I have to admit I have been partial to my old expedition pack for the last 15 years, the loyal pack that has hauled my stuff on month-long mountaineering trips with vengeance. Not that I’m against trying new things, but why change if the tried and true solution still works? Well, I was enticed out of my comfort zone when the Head Geargal dangled a shiny new Osprey Xenon 85 in front of me as I was preparing for a three week trip to climb and ski in the Alaska Range. I was excited not only because it came in pretty Pacific – not Atlantic or Arctic but Pacific – but also because my husband observed “That pack is so big it makes your butt look small!” [She does not have a big butt – I think her hubby might have to pay for that remark, and hopefully pay for it in the form of beer and pizza for the Geargals. -Head Geargal] Aesthetics aside, I was excited for the ReCurve suspension system with heat moldable hip belt and the possibility of the AirScape ventilation keeping my back dry even when huffing 70-pound loads in the Alaska Range.
Before leaving on the trip, I had no time to get the pack correctly fitted for me, which was somewhat of a mistake on my part. I was motivated to figure out the suspension system in the field by the first unbearable few days carrying the ill-fitting pack. [I warned her. -HG.] The Velcro closures on the suspension make adjustments easy enough even on the glacier, but it would have made the first impression on the pack better if I would have taken the time to at least read through the instruction manual before taking this load carrying beast out in the elements. I guess the best outcome is that I learned very quickly how to adjust this pack to make it comfortable. And that is what this pack is all about, lot of options for adjusting for specific torso lengths and hip widths and so forth. Yes, both ReCurve and AirScape worked. Welcome to the new age of in-the-field custom fitted packs!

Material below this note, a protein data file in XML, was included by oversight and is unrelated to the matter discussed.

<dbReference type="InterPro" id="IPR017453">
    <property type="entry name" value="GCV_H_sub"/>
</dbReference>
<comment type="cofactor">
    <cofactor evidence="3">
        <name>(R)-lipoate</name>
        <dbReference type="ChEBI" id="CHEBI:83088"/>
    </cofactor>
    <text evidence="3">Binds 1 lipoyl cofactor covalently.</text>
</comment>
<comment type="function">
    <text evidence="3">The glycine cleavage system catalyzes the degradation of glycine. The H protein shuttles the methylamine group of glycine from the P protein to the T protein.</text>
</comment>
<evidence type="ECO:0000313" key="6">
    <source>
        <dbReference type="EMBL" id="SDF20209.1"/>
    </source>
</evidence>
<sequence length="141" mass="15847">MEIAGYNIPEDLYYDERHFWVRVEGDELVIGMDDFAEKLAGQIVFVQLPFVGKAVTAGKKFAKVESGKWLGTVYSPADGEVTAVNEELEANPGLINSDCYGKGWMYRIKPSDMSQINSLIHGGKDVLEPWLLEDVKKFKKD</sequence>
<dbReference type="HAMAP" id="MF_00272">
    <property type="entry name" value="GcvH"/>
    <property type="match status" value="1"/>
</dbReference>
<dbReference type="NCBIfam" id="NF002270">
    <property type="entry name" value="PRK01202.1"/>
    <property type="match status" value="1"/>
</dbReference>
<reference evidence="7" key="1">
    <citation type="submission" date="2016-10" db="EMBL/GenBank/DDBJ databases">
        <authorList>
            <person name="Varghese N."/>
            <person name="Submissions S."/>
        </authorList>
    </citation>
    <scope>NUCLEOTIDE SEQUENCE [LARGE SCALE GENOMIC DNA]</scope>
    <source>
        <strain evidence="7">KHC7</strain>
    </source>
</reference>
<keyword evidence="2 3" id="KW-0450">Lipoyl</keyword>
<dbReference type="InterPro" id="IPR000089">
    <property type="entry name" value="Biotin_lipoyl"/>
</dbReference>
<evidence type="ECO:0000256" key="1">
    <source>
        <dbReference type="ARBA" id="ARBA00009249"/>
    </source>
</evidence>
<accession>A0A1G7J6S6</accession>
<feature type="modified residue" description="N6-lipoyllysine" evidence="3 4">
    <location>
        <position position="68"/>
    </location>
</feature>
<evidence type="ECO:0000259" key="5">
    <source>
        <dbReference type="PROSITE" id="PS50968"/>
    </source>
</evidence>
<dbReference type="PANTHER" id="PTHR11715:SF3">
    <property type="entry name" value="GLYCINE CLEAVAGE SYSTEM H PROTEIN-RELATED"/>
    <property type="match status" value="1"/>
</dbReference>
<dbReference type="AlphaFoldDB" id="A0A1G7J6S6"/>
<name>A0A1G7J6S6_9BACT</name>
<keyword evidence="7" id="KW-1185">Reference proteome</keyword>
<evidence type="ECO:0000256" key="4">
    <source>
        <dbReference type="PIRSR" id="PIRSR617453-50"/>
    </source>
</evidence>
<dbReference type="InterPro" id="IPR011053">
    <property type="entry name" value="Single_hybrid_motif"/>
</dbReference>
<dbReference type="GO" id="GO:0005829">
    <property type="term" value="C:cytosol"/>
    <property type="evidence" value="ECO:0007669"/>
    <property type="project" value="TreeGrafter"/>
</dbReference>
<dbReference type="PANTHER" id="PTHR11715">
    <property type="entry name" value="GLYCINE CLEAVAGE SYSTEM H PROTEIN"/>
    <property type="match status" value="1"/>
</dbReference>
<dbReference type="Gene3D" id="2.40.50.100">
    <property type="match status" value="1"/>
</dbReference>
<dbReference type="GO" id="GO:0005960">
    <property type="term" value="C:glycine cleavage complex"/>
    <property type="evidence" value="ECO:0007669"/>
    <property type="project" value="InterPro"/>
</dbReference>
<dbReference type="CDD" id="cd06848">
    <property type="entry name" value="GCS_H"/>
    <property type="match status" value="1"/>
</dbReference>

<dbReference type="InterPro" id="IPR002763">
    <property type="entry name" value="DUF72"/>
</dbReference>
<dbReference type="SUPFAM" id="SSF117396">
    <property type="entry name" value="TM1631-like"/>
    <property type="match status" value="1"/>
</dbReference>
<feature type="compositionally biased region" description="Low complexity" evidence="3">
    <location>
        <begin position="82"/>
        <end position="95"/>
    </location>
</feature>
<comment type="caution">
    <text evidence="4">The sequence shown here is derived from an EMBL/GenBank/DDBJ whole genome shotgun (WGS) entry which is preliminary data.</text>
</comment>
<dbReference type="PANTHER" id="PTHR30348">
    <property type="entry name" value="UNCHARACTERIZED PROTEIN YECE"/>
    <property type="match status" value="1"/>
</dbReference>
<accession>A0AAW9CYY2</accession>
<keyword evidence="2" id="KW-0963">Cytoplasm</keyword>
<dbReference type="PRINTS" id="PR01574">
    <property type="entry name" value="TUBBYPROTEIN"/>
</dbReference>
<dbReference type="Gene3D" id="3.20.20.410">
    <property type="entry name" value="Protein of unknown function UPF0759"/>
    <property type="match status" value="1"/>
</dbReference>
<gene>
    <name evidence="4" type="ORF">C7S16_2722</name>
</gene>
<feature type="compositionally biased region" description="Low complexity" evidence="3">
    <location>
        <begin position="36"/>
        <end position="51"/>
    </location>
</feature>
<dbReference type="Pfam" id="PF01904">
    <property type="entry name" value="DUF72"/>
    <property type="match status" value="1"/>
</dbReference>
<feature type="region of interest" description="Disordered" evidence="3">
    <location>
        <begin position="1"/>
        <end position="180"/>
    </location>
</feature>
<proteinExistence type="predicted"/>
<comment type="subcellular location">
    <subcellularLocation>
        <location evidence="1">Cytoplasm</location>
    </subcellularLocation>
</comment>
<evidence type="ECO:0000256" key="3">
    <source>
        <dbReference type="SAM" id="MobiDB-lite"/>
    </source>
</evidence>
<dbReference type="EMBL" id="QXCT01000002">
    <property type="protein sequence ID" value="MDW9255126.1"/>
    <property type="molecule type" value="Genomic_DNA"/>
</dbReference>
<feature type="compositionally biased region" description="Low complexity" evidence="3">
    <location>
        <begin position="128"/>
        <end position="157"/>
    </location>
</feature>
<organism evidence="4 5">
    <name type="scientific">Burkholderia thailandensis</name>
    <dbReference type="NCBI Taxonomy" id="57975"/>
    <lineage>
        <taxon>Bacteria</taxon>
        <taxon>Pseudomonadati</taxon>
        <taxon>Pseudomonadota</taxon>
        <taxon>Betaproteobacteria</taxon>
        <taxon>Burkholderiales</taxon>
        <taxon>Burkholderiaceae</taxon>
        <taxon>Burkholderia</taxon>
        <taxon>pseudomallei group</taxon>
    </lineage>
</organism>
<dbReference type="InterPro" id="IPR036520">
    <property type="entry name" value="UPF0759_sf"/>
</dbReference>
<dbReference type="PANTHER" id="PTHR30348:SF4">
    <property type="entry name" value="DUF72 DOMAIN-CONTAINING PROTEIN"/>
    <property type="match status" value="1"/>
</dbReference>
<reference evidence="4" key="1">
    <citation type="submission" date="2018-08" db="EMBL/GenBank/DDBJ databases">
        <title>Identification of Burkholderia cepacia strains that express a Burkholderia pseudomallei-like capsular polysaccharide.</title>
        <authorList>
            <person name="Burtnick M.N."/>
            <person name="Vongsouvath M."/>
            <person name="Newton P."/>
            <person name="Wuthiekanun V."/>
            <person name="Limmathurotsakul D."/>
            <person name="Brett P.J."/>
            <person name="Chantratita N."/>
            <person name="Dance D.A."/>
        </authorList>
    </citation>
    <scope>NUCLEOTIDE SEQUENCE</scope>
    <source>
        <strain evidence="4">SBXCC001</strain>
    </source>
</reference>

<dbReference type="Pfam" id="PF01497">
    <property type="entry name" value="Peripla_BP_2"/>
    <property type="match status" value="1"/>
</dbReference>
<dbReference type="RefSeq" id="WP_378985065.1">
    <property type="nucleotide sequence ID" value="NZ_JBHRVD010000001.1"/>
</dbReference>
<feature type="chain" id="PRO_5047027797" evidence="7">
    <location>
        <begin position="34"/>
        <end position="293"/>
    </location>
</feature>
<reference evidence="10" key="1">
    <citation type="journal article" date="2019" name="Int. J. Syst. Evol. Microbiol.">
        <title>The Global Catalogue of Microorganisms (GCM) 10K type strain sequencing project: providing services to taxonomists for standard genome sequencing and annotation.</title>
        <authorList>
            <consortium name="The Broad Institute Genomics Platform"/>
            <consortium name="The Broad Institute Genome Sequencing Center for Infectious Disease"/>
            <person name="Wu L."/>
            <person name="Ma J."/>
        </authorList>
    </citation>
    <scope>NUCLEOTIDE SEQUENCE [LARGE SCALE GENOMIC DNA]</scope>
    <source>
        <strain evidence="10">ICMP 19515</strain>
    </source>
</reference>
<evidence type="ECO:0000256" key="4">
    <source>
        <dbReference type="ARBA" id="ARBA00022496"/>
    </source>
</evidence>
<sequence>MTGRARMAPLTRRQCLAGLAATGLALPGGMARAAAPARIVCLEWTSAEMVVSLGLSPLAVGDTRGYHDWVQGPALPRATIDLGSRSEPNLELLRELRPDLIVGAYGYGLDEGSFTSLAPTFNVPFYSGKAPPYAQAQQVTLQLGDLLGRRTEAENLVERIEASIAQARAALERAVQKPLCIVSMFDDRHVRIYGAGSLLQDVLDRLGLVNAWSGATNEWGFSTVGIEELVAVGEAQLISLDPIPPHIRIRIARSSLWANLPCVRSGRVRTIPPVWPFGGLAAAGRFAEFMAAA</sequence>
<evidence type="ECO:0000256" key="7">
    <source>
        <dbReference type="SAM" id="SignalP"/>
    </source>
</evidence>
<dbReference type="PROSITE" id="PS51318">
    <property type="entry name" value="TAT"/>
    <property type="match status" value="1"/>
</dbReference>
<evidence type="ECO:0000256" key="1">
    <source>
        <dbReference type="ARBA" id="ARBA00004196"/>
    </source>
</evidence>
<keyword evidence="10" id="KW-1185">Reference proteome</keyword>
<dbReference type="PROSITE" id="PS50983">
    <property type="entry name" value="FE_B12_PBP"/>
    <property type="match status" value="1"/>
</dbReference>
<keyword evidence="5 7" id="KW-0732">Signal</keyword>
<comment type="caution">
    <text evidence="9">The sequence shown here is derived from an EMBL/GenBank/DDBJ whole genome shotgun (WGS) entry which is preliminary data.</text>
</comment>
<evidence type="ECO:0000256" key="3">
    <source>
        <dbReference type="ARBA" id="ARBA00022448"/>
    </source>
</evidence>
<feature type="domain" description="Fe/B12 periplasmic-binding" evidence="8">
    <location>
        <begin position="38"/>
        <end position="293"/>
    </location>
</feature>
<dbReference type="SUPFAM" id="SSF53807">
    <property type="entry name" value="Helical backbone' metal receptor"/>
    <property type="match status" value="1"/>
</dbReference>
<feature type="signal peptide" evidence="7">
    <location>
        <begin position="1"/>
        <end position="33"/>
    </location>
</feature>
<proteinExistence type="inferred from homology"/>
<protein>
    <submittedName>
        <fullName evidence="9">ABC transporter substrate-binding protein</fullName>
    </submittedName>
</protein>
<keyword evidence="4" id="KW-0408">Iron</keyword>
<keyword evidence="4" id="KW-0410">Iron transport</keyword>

My gear mantra has always been “simple, easy to repair in the field and light weight”. [Note “repair.” She’s hard on gear. -HG] When there are a lot of zippers, compartments and special features, those three characteristics usually get buried under less desirable bulk and complexity. And this pack has an abundance of features, some of which I was quite skeptical about. Like the sleeping bag compartment, never been a fan…nor have I ever used a lumbar pack option in any of my packs. But after few weeks of use, I had grown to like some of the special features. I was able to utilize the outside front pocket to have my avalanche safety gear easily accessible and the ski and ice ax loops worked really well. The zippered side pocket was awesome and I used it daily to keep sunscreen, snacks and camera in an easy to find spot. The three front straps and the side straps allowed me to adjust the volume of the pack from big hauling machine to slim day tour pack. And I did like the LNT principles inside the pack, nice little detail from an environmentally conscious brand.
Despite being a big load carrying beast, it was able to switch gears for different uses from ski mountaineering to alpine climbing and glacier travel. The stretchy material on the outside got a few rips from sharp tools, though, and is definitely not too resistant to abrasions either. I was little bummed that the hip belt requires two hands for tightening, which is not ideal when you already have two ski poles or at least an ice ax in your hand. I suspect that this is to account for the heat moldable hip belt, as a one-strap system might pull the hipbelt out of place, but it is one of those small preferences that might matter to some. Still, this pack got tested for the first time under gruesome conditions on a three week expedition in the Alaska Range and all in all I give it a pretty high mark. My old pack might have a rival….